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  • image SM 37/1/28

Reference number

SM 37/1/28


Survey of the Speaker's House, 1794


Plan of the late Duke of Newcastle's House / in the Exchequer (since The Speaker's House)


bar scale of 1/6 inch to 1 foot


as above, labelled: Closet, Housekeeper's Room, Wine Cellar (twice), Beer Cellar, Entrance / Hall, Porter's Hall, Bed Room, Wash house, Steward's Room, Servants Hall, Knives, Powdering Room, Area, Passage, Lobby, Waiting Room, Dining Parlour, Long Passage, Strong Room, Cellar, Kitchen, Scullery, Charcoal, Coals, Wall of Westminster Hall, Passage, Pantry, Waiting Room, Water Ct, Steward's / Private Room, Gt Dining Parlour, Maid Servants / Room, Lobby, Butler's Pantry, Bed Room, Room, Cooks, Area, Larder, Westminster Hall Passage, Area, Closet, Bath, Engine Room, Water Ct, Closets, Grotto Room, J. Soane Esqre and dimensions given

Signed and dated

  • 1794
    J. T. Groves / New Palace Yard / 1794

Medium and dimensions

Pen and sepia wash, pricked for transfer within single-ruled border on wove paper (843 x 616)


John Thomas Groves (c.1761 - 1811)


James Whatman Turkey Mill Kent 1789


From 17 June 1794 until his death on 24 August 1811, John Thomas Groves was Clerk of Works at St James's, Whitehall and Westminster, in which role he succeeded Soane who had resigned in 1793. This drawing, which has been pricked for transfer, may be a copy of a plan made by Soane as it is inscribed 'J. Soane Esqre' at the top but signed and dated 'J. T. Groves / New Palace Yard / 1794' at the bottom. It shows the lower level of the two-storeyed St Stephen's Cloister with the House of Commons/St Stephen's Chapel (top of the sheet) to the south. Formerly occupied by the Auditor of the Exchequer, Henry Fiennes Pelham-Clinton, 2nd Duke of Newcastle-under-Lyme (1720-94), in 1794 the Speaker of the House of Commons, Henry Addington (1757-1844), moved in and more than £1,000 was spent on fittings and alterations over the next four years. Brayley and Britton were critical of the many alterations, including the addition of a "shed-like kitchen" in the court, the conversion of the "exquisite lower Oratory" into a scullery and the division of the upper Cloister into small apartments and offices (not shown on the plan) (Brayley and Britton, op. cit.). However, John Smith wrote that Addington's alterations were an improvement (Smith, op. cit.).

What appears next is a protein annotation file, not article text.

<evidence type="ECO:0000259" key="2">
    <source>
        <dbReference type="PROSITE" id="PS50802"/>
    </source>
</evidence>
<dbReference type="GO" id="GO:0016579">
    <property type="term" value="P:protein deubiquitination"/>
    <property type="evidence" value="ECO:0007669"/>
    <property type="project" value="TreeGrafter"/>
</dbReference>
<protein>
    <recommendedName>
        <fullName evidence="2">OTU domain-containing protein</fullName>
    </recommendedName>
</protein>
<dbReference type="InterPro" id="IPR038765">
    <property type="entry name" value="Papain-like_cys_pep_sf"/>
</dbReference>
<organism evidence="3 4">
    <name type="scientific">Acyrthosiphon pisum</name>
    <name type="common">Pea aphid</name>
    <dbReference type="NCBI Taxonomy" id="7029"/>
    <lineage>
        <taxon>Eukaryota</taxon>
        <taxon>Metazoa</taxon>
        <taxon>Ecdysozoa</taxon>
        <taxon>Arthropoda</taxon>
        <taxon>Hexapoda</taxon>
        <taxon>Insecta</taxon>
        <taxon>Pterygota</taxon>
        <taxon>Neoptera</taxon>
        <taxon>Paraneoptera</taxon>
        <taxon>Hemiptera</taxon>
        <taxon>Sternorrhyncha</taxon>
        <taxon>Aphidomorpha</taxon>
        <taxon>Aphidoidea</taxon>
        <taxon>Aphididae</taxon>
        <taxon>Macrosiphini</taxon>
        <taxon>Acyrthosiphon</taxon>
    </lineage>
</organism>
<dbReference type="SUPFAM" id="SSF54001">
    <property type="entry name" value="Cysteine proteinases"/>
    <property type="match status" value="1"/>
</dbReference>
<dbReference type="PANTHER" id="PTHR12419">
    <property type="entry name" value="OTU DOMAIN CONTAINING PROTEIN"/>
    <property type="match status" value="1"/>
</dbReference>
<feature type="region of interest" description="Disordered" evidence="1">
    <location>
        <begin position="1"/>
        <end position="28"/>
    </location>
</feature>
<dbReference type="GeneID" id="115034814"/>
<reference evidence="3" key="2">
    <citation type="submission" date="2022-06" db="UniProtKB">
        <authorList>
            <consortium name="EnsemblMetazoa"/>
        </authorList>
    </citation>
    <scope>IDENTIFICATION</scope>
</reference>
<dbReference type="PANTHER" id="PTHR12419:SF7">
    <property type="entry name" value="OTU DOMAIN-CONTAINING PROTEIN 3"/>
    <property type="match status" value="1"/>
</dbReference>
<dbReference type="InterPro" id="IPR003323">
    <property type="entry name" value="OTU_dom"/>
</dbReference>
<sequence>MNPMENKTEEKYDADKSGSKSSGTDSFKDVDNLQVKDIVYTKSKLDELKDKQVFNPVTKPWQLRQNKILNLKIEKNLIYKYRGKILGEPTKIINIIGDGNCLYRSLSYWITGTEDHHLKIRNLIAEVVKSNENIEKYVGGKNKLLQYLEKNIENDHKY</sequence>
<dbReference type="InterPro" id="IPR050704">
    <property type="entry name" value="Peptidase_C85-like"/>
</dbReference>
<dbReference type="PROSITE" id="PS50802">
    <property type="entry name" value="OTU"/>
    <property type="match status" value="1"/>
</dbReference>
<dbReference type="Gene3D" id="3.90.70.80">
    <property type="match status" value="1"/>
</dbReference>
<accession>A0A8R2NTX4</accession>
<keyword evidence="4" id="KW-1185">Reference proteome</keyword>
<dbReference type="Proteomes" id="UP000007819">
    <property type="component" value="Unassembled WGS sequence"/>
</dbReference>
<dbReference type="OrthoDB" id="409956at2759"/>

The "Grotto Room" or Sub-Chapel of St Stephen's was used, in the early eighteenth century, as a store for coals, wood and lumber. Under Robert Walpole (1701-51) it was fitted up as a domestic apartment. The ceiling was "of stone, and enriched with historical sculpture, delineating the 'Stoning of St Stephen' &c of the time of Edward III [r.1327-77]", partly restored c.1800 (Smith, op. cit.).

Tom Drysdale, November 2014


J. T. Smith, Antiquities of Westminster, 1807, p. 264
E. Brayley and J. Britton, The Ancient Palace at Westminster, 1836, pp. 455-6.
J. M. Crook and M. H. Port, The History of the King's Works, VI, 1973, p. 533.



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